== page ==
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Rare Bird Alert: December 19, 2014

Christmas Bird Count season kicked off this week, and it was this annual census that formed the background for much of the rarity-finding this week. Nearly every significant find reported since last weekend was found on a CBC, just going to show that when you get enough birders out in the field, paying exceptionally close attention to every single bird they see, then you’re going to find some good stuff. The rarities are always out there, it seems, but sometimes that little extra effort is needed to really dig them out.

One of the more interesting records to come out of this week is that case of the Brown-capped Rosy-Finches in Utah. Brown-capped is the most range-restricted of the three North American rosy-finches, and the least likely to stray far beyond it’s core Front

But close attention to flocks of Gray-crowned Rosy-Finches found one Brown-capped Rosy-Finch near Salt Lake City, a bird I mentioned in last week’s roundup and only the 2nd record for the state. Subsequent searches for that bird proved fruitful when another individual, the state’s 3rd, was discovered as well. Could this be a false vagrant, present most years but easily overlooked? Or is this merely an exceptional year for the species in the Great Basin (in which case, surrounding states should be parsing those finch flocks). Time will tell, but it’s certainly an interesting coincidence.


Two Brown-capped Rosy-Finches were found in Utah in the last 10 days, the 2nd and 3rd ever for the state. Photo by Ryan O’Donnell

No first records this week so we’ll stay in the west. Montana had a Red-throated Loon this week in Fort Peck.

Quite rare away from the coast, a Eurasian Wigeon was seen in Boise, Idaho.

In Oregon, Indigo Bunting was photographed in Clatsop.

A pair of Acorn Woodpeckers took up residence at a park in Reno, Nevada.

Birders on a CBC in Houston, Texas, had a Great Black-backed Gull at a local landfill.

A number of great birds were discovered in Louisiana this week, including a Mountain Bluebird in Washington, a Spotted Towhee in Orleans, and a dark-phase Ferruginous Hawk in Jefferson Davis.

In Florida, a MacGillivray’s Warbler was found in Palm Beach, potentially the same individual found there last winter.

In Miller, Georgia, a Say’s Phoebe and two Ash-throated Flycatchers were found in relatively close proximity.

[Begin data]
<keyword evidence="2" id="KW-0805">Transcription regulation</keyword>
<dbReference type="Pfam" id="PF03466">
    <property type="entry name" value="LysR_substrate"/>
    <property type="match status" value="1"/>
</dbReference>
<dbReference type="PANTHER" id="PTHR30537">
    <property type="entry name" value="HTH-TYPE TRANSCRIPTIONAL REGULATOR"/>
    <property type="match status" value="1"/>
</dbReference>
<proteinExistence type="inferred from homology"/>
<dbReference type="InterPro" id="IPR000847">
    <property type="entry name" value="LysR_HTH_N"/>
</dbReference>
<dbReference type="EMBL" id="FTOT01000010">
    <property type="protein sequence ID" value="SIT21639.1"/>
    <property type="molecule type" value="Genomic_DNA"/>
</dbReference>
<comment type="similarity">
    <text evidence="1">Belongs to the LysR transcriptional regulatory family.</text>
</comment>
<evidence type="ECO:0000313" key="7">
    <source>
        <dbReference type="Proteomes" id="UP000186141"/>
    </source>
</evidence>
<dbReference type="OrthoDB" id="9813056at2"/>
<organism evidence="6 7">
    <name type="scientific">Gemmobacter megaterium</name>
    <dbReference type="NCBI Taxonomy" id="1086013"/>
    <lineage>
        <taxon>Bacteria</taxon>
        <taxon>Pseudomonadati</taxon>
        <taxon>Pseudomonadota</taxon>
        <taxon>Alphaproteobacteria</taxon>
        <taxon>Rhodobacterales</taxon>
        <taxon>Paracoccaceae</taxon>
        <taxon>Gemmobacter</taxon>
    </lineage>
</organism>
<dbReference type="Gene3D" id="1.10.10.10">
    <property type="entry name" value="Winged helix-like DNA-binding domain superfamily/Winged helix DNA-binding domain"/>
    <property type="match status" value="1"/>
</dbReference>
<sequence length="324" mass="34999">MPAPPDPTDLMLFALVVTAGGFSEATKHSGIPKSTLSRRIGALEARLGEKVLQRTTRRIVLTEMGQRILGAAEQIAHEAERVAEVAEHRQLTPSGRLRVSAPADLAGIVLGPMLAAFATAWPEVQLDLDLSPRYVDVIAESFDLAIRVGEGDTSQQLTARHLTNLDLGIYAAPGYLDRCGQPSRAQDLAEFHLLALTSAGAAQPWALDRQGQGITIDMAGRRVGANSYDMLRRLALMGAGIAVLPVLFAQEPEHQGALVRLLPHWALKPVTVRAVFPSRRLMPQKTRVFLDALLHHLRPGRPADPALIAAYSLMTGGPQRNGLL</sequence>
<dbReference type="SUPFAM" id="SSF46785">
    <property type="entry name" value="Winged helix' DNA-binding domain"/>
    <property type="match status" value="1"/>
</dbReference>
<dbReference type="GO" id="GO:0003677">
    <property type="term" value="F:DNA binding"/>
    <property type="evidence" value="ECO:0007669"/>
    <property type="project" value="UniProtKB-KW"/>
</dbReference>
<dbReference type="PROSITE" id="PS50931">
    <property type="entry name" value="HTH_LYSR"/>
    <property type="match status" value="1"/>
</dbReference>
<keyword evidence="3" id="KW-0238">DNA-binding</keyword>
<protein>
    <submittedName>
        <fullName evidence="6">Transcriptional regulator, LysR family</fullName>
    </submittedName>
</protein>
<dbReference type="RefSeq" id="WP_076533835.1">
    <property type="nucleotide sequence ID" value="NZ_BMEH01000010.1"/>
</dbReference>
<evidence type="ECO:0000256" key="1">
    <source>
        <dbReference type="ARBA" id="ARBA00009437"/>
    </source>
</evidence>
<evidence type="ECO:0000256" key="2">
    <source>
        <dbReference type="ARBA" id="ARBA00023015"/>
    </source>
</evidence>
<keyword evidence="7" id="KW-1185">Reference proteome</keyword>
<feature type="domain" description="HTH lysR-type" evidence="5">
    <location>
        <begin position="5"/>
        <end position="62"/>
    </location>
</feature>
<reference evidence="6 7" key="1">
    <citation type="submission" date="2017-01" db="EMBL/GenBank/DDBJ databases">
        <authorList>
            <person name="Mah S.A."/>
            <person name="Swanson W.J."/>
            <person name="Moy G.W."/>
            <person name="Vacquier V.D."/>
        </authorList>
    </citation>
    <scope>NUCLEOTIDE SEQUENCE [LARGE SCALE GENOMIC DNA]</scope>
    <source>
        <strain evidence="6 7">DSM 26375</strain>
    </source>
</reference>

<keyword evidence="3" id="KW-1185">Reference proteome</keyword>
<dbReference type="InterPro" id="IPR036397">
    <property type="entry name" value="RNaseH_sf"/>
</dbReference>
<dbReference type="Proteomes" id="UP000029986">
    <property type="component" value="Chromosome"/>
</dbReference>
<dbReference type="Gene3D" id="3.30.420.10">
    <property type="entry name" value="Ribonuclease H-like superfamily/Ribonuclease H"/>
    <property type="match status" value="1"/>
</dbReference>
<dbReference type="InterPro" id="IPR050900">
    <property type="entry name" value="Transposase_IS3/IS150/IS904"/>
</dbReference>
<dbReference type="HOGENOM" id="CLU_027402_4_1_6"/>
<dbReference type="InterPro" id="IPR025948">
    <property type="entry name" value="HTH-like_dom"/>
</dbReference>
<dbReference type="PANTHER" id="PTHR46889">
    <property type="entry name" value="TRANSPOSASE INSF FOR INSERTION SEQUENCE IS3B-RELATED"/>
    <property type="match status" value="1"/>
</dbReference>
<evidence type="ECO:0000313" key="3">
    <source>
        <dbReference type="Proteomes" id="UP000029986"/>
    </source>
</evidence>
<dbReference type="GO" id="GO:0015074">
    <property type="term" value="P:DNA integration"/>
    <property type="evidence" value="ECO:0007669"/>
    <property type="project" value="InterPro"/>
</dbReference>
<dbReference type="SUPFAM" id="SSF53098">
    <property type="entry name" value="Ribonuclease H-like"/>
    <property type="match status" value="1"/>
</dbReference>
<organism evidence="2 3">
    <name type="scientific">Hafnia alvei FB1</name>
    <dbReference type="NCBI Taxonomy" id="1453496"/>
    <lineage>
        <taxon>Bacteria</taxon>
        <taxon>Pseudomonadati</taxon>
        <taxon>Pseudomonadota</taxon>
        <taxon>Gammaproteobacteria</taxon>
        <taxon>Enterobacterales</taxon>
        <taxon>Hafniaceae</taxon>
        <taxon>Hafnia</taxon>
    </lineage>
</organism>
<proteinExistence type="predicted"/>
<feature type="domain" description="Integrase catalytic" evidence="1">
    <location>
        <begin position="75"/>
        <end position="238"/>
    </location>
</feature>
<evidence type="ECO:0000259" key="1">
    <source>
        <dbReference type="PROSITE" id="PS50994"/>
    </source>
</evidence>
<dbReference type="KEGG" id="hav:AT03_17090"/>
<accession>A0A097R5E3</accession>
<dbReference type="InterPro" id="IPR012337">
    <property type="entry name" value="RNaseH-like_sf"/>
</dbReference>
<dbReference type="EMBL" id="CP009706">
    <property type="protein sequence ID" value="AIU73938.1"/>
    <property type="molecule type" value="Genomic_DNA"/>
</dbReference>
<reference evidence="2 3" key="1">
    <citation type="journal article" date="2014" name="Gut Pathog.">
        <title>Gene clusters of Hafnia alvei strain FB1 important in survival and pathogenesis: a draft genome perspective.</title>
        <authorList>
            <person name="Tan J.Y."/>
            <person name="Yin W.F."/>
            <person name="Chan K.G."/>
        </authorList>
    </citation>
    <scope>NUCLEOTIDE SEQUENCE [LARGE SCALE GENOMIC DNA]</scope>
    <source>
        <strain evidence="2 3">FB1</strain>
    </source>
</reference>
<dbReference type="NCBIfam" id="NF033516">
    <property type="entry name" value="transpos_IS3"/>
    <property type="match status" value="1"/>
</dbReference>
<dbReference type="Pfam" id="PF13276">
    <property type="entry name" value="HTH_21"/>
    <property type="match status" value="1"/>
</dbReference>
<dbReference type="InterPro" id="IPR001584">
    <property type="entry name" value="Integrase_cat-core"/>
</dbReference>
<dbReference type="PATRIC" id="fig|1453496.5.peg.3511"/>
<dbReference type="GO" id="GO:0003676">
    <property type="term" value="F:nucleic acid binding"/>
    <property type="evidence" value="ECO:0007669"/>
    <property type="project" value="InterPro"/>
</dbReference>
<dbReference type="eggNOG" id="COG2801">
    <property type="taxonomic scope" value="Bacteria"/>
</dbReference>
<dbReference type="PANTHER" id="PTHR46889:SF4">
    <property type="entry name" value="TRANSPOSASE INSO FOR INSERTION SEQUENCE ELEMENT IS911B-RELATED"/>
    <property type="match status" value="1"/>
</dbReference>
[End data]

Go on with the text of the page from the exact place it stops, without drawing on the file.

A Tufted Duck (ABA Code 3) was found in Anne Arundel, Maryland.

A pair of Barnacle Goose (4) were seen by many Pennsylvania birders in Monroe.

In Ohio, a Golden-crowned Sparrow has returned to a Hancock feeder for the 6th consecutive year.

A Eurasian Tree Sparrow found on the Winnipeg, Manitoba, CBC is the 2nd for the province and yet another record of this non-native species away from its upper Mississippi River core range in the last year.

In Ontario, a Painted Bunting was found near Oakville and a Western Kingbird near Chippewa.

New Jersey also had a Barnacle Goose (4), one near Ramsey.

A well-photographed Le Conte’s Sparrow was a highlight in Eastham, Massachusetts, this week, and a Tufted Duck (3) was found near Falmouth.

In Nova Scotia, an Ash-throated Flycatcher was seen near Dartmouth, but the real highlight was the eventual identification of a mystery Empid in Kings, present since early in the month, as a Dusky Flycatcher, the province’s 4th record.

In Quebec, the 2nd Yellow-throated Warbler of the season was found at the port of Montréal, a White-winged Dove was in Îles-de-la-Madeleine, and a Townsend’s Solitaire in Chicoutimi-Jonquiere.


Omissions and errors are not intended, but if you find any please message blog AT and I will try to fix them as soon as possible. This post is meant to be an account of the most recently reported birds. Continuing birds not mentioned are likely included in previous editions listed here. Place names written in italics refer to counties/parishes.

Readers should note that none of these reports has yet been vetted by a records committee. All birders are urged to submit documentation of rare sightings to the appropriate state or provincial committees. For full analysis of these and other bird observations, subscribe to North American Birds <>, the richly illustrated journal of ornithological record published by the ABA.

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Nate Swick

Nate Swick

Editor, Social Media Manager at American Birding Association
Nate Swick is the editor of the American Birding Association Blog, social media manager for the ABA, and the host of the American Birding Podcast. He lives in Greensboro, North Carolina, with his wife, Danielle, and two young children. He is the author of Birding for the Curious and The ABA Field Guide to Birds of the Carolinas.
Nate Swick

Latest posts by Nate Swick (see all)

  • Mike Patterson

    I’m not sure where the “female-type” part came from in describing the Seaside bunting. When first found, we figured hatch-year, working from fuzzy initial images, but nothing more specific. The next day in better light and with a better camera (mine), we could see the bright blue feathers molting in on the breast. So, first winter male, not “female-type”.

  • Bridget

    Just making sure, Eurasian Wigeon is a Code 2, isn’t it?

  • Bill

    Falcated Teal, Brambling, Rustic Bunting…California has quite the collection of overlooked rarities at the moment.

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